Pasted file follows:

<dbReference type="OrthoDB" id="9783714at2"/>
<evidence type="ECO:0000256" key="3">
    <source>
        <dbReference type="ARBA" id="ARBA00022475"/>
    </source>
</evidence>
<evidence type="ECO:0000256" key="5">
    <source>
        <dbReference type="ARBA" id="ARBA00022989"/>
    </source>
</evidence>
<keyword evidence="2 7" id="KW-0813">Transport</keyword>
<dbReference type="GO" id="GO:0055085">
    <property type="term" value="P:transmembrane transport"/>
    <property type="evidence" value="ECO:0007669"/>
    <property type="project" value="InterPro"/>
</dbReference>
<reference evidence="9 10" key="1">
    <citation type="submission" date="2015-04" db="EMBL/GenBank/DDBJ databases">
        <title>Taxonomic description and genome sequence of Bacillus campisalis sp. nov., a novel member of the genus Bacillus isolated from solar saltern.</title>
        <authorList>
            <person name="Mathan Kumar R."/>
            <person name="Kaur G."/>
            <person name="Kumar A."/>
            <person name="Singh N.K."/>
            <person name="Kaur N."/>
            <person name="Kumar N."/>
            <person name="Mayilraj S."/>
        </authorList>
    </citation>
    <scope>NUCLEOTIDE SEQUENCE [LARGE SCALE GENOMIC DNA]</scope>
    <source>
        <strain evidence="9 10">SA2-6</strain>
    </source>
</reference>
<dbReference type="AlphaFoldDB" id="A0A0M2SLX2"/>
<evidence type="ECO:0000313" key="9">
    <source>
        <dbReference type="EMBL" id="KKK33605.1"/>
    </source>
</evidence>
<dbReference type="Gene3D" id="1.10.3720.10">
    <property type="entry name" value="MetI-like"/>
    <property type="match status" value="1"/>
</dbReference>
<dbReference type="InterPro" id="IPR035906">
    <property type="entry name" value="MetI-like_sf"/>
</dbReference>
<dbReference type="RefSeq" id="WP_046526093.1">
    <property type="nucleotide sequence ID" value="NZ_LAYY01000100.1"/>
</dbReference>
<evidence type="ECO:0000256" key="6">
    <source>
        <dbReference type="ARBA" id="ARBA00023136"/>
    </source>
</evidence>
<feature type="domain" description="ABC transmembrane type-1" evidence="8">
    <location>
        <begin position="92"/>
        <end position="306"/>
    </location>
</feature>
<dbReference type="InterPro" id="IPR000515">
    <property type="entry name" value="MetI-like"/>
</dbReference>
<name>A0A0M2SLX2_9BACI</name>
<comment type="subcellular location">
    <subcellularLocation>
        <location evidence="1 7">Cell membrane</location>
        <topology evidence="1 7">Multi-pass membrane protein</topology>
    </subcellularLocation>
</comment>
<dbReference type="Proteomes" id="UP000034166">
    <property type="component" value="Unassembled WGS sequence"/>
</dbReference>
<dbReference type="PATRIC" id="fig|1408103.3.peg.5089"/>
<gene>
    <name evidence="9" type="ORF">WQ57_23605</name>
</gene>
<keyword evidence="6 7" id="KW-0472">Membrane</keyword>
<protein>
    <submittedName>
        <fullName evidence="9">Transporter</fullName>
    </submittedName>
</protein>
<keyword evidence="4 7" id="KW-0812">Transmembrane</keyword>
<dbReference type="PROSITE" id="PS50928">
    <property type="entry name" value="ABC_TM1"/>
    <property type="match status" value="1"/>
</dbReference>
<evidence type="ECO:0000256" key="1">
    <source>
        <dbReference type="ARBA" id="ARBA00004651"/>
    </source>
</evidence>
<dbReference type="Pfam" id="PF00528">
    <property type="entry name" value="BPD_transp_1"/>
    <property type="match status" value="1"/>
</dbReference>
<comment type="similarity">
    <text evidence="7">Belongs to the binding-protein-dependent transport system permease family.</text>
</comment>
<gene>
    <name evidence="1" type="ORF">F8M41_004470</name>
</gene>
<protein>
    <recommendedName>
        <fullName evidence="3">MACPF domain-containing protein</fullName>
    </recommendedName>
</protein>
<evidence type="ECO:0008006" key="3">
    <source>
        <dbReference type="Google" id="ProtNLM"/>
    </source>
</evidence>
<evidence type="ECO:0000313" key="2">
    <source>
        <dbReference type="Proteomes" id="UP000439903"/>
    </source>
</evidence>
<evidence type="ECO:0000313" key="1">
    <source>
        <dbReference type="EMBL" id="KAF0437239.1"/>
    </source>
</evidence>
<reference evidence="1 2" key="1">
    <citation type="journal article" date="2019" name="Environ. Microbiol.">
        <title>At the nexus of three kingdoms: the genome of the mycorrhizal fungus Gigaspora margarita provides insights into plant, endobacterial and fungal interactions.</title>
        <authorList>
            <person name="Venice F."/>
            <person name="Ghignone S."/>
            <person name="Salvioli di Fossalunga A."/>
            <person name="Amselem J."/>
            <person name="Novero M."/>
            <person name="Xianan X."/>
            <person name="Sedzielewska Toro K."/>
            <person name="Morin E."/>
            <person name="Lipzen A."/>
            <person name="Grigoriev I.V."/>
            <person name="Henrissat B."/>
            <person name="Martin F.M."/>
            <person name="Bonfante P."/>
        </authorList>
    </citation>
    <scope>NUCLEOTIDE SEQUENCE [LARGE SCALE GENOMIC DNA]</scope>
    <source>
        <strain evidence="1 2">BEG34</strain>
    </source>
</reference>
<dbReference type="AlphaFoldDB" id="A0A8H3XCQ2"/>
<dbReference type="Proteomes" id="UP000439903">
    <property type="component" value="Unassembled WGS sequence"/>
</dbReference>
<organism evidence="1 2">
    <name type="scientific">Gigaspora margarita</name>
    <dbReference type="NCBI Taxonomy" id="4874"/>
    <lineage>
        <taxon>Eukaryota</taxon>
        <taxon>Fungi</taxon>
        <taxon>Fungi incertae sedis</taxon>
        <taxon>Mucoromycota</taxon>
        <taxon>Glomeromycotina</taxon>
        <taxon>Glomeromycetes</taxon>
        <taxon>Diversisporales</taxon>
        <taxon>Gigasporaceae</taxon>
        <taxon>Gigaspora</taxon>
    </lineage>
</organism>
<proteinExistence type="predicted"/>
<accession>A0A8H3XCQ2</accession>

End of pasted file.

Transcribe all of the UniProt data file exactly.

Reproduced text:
<dbReference type="OrthoDB" id="9783714at2"/>
<evidence type="ECO:0000256" key="3">
    <source>
        <dbReference type="ARBA" id="ARBA00022475"/>
    </source>
</evidence>
<evidence type="ECO:0000256" key="5">
    <source>
        <dbReference type="ARBA" id="ARBA00022989"/>
    </source>
</evidence>
<keyword evidence="2 7" id="KW-0813">Transport</keyword>
<dbReference type="GO" id="GO:0055085">
    <property type="term" value="P:transmembrane transport"/>
    <property type="evidence" value="ECO:0007669"/>
    <property type="project" value="InterPro"/>
</dbReference>
<reference evidence="9 10" key="1">
    <citation type="submission" date="2015-04" db="EMBL/GenBank/DDBJ databases">
        <title>Taxonomic description and genome sequence of Bacillus campisalis sp. nov., a novel member of the genus Bacillus isolated from solar saltern.</title>
        <authorList>
            <person name="Mathan Kumar R."/>
            <person name="Kaur G."/>
            <person name="Kumar A."/>
            <person name="Singh N.K."/>
            <person name="Kaur N."/>
            <person name="Kumar N."/>
            <person name="Mayilraj S."/>
        </authorList>
    </citation>
    <scope>NUCLEOTIDE SEQUENCE [LARGE SCALE GENOMIC DNA]</scope>
    <source>
        <strain evidence="9 10">SA2-6</strain>
    </source>
</reference>
<dbReference type="AlphaFoldDB" id="A0A0M2SLX2"/>
<evidence type="ECO:0000313" key="9">
    <source>
        <dbReference type="EMBL" id="KKK33605.1"/>
    </source>
</evidence>
<dbReference type="Gene3D" id="1.10.3720.10">
    <property type="entry name" value="MetI-like"/>
    <property type="match status" value="1"/>
</dbReference>
<dbReference type="InterPro" id="IPR035906">
    <property type="entry name" value="MetI-like_sf"/>
</dbReference>
<dbReference type="RefSeq" id="WP_046526093.1">
    <property type="nucleotide sequence ID" value="NZ_LAYY01000100.1"/>
</dbReference>
<evidence type="ECO:0000256" key="6">
    <source>
        <dbReference type="ARBA" id="ARBA00023136"/>
    </source>
</evidence>
<feature type="domain" description="ABC transmembrane type-1" evidence="8">
    <location>
        <begin position="92"/>
        <end position="306"/>
    </location>
</feature>
<dbReference type="InterPro" id="IPR000515">
    <property type="entry name" value="MetI-like"/>
</dbReference>
<name>A0A0M2SLX2_9BACI</name>
<comment type="subcellular location">
    <subcellularLocation>
        <location evidence="1 7">Cell membrane</location>
        <topology evidence="1 7">Multi-pass membrane protein</topology>
    </subcellularLocation>
</comment>
<dbReference type="Proteomes" id="UP000034166">
    <property type="component" value="Unassembled WGS sequence"/>
</dbReference>
<dbReference type="PATRIC" id="fig|1408103.3.peg.5089"/>
<gene>
    <name evidence="9" type="ORF">WQ57_23605</name>
</gene>
<keyword evidence="6 7" id="KW-0472">Membrane</keyword>
<protein>
    <submittedName>
        <fullName evidence="9">Transporter</fullName>
    </submittedName>
</protein>
<keyword evidence="4 7" id="KW-0812">Transmembrane</keyword>
<dbReference type="PROSITE" id="PS50928">
    <property type="entry name" value="ABC_TM1"/>
    <property type="match status" value="1"/>
</dbReference>
<evidence type="ECO:0000256" key="1">
    <source>
        <dbReference type="ARBA" id="ARBA00004651"/>
    </source>
</evidence>
<dbReference type="Pfam" id="PF00528">
    <property type="entry name" value="BPD_transp_1"/>
    <property type="match status" value="1"/>
</dbReference>
<comment type="similarity">
    <text evidence="7">Belongs to the binding-protein-dependent transport system permease family.</text>
</comment>
<gene>
    <name evidence="1" type="ORF">F8M41_004470</name>
</gene>
<protein>
    <recommendedName>
        <fullName evidence="3">MACPF domain-containing protein</fullName>
    </recommendedName>
</protein>
<evidence type="ECO:0008006" key="3">
    <source>
        <dbReference type="Google" id="ProtNLM"/>
    </source>
</evidence>
<evidence type="ECO:0000313" key="2">
    <source>
        <dbReference type="Proteomes" id="UP000439903"/>
    </source>
</evidence>
<evidence type="ECO:0000313" key="1">
    <source>
        <dbReference type="EMBL" id="KAF0437239.1"/>
    </source>
</evidence>
<reference evidence="1 2" key="1">
    <citation type="journal article" date="2019" name="Environ. Microbiol.">
        <title>At the nexus of three kingdoms: the genome of the mycorrhizal fungus Gigaspora margarita provides insights into plant, endobacterial and fungal interactions.</title>
        <authorList>
            <person name="Venice F."/>
            <person name="Ghignone S."/>
            <person name="Salvioli di Fossalunga A."/>
            <person name="Amselem J."/>
            <person name="Novero M."/>
            <person name="Xianan X."/>
            <person name="Sedzielewska Toro K."/>
            <person name="Morin E."/>
            <person name="Lipzen A."/>
            <person name="Grigoriev I.V."/>
            <person name="Henrissat B."/>
            <person name="Martin F.M."/>
            <person name="Bonfante P."/>
        </authorList>
    </citation>
    <scope>NUCLEOTIDE SEQUENCE [LARGE SCALE GENOMIC DNA]</scope>
    <source>
        <strain evidence="1 2">BEG34</strain>
    </source>
</reference>
<dbReference type="AlphaFoldDB" id="A0A8H3XCQ2"/>
<dbReference type="Proteomes" id="UP000439903">
    <property type="component" value="Unassembled WGS sequence"/>
</dbReference>
<organism evidence="1 2">
    <name type="scientific">Gigaspora margarita</name>
    <dbReference type="NCBI Taxonomy" id="4874"/>
    <lineage>
        <taxon>Eukaryota</taxon>
        <taxon>Fungi</taxon>
        <taxon>Fungi incertae sedis</taxon>
        <taxon>Mucoromycota</taxon>
        <taxon>Glomeromycotina</taxon>
        <taxon>Glomeromycetes</taxon>
        <taxon>Diversisporales</taxon>
        <taxon>Gigasporaceae</taxon>
        <taxon>Gigaspora</taxon>
    </lineage>
</organism>
<proteinExistence type="predicted"/>
<accession>A0A8H3XCQ2</accession>